By BetterHelp Editorial Team|Updated June 14, 2022
What Is Juneteenth?
Juneteenth, celebrated on June 19, honors the emancipation of enslaved people in the United States in the month of June. The holiday’s history began in Galveston, Texas on June 19, 1865. In that year, the Civil War Union General Gordon Granger, arrived with Union troops to free the people living in slavery in the Texas town, two years after the 1863 Emancipation Proclamation, enacted by Abraham Lincoln, declared that all slaves, or enslaved peoples, inside and outside Union lines be freed.
Though many have recognized Juneteenth in Texas and around the country since 1866, it was not officially declared a holiday on the federal calendar until June 17th, 2021. This year, the holiday falls on June 20th, which is a Monday in June. Its long path to one of the national dates of celebration in June that has been fraught with advocacy against the holiday’s ignorance and is still a hot topic, outside of Texas, even today.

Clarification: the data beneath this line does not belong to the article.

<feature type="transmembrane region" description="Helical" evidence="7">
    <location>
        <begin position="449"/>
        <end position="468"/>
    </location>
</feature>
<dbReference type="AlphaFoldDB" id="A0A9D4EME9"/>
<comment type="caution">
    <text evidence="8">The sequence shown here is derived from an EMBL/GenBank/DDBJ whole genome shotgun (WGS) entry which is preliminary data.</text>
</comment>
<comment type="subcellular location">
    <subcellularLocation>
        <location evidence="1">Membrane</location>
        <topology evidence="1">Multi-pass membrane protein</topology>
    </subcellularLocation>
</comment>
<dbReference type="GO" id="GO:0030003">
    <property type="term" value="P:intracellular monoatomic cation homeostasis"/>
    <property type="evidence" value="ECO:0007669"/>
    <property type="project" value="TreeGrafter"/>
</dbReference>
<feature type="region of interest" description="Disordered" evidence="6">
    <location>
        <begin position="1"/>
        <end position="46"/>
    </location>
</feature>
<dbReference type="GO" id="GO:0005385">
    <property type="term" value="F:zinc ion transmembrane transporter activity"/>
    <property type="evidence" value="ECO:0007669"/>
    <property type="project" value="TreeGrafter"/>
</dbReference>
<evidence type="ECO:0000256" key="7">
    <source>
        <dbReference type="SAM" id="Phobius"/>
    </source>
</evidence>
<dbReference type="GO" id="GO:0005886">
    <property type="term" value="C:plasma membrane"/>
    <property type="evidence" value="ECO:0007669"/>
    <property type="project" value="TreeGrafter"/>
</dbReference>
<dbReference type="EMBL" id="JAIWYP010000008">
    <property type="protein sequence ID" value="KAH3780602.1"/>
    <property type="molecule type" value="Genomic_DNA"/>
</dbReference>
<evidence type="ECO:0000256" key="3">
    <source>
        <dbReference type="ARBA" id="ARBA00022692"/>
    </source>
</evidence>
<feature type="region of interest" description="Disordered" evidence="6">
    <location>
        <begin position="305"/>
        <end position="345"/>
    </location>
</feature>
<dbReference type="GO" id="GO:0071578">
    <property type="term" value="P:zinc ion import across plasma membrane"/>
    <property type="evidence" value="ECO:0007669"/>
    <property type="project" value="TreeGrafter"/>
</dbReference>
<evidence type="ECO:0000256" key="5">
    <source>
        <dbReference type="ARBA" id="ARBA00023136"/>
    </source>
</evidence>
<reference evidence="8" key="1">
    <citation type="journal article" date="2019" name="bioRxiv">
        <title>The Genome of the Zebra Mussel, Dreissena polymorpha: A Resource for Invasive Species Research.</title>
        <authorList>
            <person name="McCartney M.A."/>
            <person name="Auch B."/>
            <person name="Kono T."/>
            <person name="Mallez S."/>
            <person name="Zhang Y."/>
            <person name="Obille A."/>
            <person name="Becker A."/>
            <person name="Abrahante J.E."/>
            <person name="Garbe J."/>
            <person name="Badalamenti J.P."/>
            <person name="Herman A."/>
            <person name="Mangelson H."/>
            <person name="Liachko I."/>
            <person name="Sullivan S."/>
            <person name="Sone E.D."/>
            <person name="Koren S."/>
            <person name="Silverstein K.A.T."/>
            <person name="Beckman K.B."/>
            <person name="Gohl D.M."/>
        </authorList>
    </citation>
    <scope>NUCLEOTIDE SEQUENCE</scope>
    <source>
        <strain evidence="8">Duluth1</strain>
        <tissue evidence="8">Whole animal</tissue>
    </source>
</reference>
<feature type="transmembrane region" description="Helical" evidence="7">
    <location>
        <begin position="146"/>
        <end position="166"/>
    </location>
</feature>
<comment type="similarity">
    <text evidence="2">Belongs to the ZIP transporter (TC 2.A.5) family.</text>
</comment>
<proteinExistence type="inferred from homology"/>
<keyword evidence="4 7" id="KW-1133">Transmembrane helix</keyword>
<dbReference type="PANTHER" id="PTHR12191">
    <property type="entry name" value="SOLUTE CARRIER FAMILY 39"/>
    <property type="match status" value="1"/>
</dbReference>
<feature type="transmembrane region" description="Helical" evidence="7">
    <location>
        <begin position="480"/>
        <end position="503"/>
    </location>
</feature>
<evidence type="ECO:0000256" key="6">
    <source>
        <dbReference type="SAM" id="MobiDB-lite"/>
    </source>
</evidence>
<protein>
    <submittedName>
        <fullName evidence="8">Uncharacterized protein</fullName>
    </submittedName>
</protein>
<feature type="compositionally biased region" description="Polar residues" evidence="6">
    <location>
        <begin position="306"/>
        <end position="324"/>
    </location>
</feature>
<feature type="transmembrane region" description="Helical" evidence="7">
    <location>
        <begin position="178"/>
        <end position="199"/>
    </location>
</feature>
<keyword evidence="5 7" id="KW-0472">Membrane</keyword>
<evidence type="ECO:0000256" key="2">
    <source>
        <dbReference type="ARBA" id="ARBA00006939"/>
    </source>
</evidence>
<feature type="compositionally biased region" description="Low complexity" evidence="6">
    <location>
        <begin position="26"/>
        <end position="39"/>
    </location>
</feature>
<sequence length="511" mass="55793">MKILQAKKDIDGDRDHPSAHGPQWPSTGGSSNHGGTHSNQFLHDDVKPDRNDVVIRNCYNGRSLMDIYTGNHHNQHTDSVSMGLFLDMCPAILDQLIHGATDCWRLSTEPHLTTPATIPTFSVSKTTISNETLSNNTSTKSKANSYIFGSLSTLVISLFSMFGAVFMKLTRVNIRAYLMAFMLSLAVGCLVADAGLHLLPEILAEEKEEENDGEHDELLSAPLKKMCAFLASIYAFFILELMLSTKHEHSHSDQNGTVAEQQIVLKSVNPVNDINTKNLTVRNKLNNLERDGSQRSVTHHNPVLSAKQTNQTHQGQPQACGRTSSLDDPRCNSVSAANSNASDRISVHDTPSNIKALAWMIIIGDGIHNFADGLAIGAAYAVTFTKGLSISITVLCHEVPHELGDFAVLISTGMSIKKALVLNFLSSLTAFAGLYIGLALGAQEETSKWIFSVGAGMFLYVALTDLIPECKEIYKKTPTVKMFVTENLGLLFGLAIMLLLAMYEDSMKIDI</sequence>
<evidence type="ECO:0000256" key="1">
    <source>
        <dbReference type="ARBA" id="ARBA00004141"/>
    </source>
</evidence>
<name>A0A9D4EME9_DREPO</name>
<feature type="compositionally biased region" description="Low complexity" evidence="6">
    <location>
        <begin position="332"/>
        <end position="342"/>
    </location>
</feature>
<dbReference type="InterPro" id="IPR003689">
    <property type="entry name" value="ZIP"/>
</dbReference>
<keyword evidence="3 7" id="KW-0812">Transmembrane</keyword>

A Brief History
Before we dive into Juneteenth, let’s revisit the end of slavery in Texas, the state where June 19 and its subsequent recognition began. The Emancipation Proclamation was issued by President Lincoln in 1863 during the Civil War, however, it did not immediately free all enslaved people; in fact, the Emancipation Proclamation only applied to enslaved people that were residing in states under confederate control. Once the war was over, however, both states within Union lines and the former confederacy were required to allow former enslaved people their freedom. In the state of Texas specifically, slavery remained legal until the arrival of General Gordon Granger in Galveston, Texas on June 19, 1865.